Photo: Bill Kostroun (AP)

John Sterling’s call for Giancarlo Stanton’s first dinger as a Yankee was goofy and dumb. The call—Giancarlo, non si può stoparlo—was in Italian, which is random as hell, considering that Stanton is not Italian, and neither is Sterling, and we do not live in Italy, and Sterling was not broadcasting in Italy. It was dumb. Insignificant and silly, but also dumb.

Sterling explained his strange choice—which he apparently spent whole hours of his life making!—in a phone call with TMZ sports:

Here’s what it boils down to: Giancarlo—the first name of a baseball player who is not Italian—is also an Italian name; and, I shit you not, John Sterling’s girlfriend is Italian:

“Well, first of all, I have an Italian girlfriend. And, secondly, I called Berlitz. This is after they got Stanton, obviously. And I said, ‘you know, I’d like something quick, that rhymes with Giancarlo.’ And I spoke to the Italian master, a gal named Linda, at Berlitz. It took her a few days, and then she came up with the saying, which means ‘you can’t be stopped.’ And you can say stoparlo or you can say [something that sounds like ‘permarlo’], they mean the same thing. You know, I’m not exactly an Italian linguist.

You know, I thought it was kind of catchy and different, and, as I say, it’s different and I’m different. So, I’m amazed that there’s so much attention. Absolutely amazed. Flabbergasted. And very happy about it.”

Advertisement

As for the dissonance of an Italian-language call for the heroics of a player who is not at all Italian:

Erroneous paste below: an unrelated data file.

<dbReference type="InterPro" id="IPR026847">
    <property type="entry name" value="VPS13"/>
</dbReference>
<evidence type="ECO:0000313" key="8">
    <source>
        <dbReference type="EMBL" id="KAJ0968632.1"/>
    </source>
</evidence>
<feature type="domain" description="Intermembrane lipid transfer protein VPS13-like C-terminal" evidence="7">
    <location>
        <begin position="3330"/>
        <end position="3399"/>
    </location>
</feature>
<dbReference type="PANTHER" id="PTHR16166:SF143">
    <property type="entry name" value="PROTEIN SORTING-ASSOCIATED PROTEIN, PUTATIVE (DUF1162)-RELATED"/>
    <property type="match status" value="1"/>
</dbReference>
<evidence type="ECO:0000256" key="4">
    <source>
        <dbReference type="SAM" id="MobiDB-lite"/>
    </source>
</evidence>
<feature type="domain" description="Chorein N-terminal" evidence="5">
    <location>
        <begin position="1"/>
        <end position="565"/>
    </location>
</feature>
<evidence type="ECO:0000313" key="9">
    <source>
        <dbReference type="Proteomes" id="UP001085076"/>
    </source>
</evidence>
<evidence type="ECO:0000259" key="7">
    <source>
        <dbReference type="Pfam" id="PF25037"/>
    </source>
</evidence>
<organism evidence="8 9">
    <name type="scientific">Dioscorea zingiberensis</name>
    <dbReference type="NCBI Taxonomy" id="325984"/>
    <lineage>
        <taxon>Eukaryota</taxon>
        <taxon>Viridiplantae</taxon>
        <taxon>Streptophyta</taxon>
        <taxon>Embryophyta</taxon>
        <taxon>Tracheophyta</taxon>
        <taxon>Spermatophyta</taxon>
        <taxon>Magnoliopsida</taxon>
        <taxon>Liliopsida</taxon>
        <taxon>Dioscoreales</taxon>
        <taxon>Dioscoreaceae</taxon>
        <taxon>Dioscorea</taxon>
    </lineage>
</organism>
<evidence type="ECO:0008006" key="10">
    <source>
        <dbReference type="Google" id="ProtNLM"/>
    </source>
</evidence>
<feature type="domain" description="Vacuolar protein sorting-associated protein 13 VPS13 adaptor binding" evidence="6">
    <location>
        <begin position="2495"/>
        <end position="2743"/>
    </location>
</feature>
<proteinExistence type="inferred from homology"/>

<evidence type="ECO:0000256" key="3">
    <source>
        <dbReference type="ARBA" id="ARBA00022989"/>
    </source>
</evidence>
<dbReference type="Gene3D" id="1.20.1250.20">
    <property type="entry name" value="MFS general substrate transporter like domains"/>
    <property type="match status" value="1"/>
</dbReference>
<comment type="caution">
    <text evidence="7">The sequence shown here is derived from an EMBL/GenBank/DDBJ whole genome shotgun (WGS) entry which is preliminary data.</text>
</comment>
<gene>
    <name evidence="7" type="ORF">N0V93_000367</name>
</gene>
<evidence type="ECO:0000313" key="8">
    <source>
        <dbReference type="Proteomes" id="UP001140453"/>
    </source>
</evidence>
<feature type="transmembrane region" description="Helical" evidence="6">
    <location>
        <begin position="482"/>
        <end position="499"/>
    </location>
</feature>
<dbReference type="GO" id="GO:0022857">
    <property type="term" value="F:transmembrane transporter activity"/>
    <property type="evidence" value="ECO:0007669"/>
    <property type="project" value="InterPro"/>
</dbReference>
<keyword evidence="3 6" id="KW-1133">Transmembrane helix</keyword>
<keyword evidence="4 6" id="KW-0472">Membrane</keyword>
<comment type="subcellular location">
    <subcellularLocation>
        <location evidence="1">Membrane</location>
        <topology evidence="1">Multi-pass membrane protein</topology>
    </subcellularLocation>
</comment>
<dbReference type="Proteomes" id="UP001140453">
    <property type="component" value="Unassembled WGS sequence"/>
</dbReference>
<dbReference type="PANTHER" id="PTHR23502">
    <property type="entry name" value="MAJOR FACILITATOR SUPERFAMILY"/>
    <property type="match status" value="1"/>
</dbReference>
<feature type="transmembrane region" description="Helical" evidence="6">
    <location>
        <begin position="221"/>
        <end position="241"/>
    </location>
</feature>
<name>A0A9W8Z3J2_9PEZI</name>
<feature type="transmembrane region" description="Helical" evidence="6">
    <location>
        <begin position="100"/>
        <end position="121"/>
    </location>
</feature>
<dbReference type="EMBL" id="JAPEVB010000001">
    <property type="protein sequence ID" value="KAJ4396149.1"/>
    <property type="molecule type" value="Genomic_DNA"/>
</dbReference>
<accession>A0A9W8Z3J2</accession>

“Because of the name Giancarlo, you know, which is ‘John Charles’ in Italian. And so I thought it would be a little different to do it in Italian. I did, you know, Russell Martin is half French, so I did a French thing for him when he was with the Yankees. And Bobby Abreu’s dad was called ‘The Candyman’ in Venezuela when he played, so I did ‘The Candyman’ in Spanish for Abreu. You know, it’s different!”

“First of all, this is not feeding the world’s hungry, or finding a cure for cancer. It’s just a cute thing on a ball game, that’s all. I hope it’s a cute thing! And it’s during a ball game. It’s not world-shattering.”

Advertisement

I am less irritated by the goofiness of the explanation—goofiness to match the unbearable goofiness of the call itself—than I am by Sterling’s delight at having cooked up an awkward call that managed the impossible feat of nosing its way in front of the event it was meant to highlight. No one should really care about this, but also: BOOOOOOOOOOOOOOOOOOOOOO.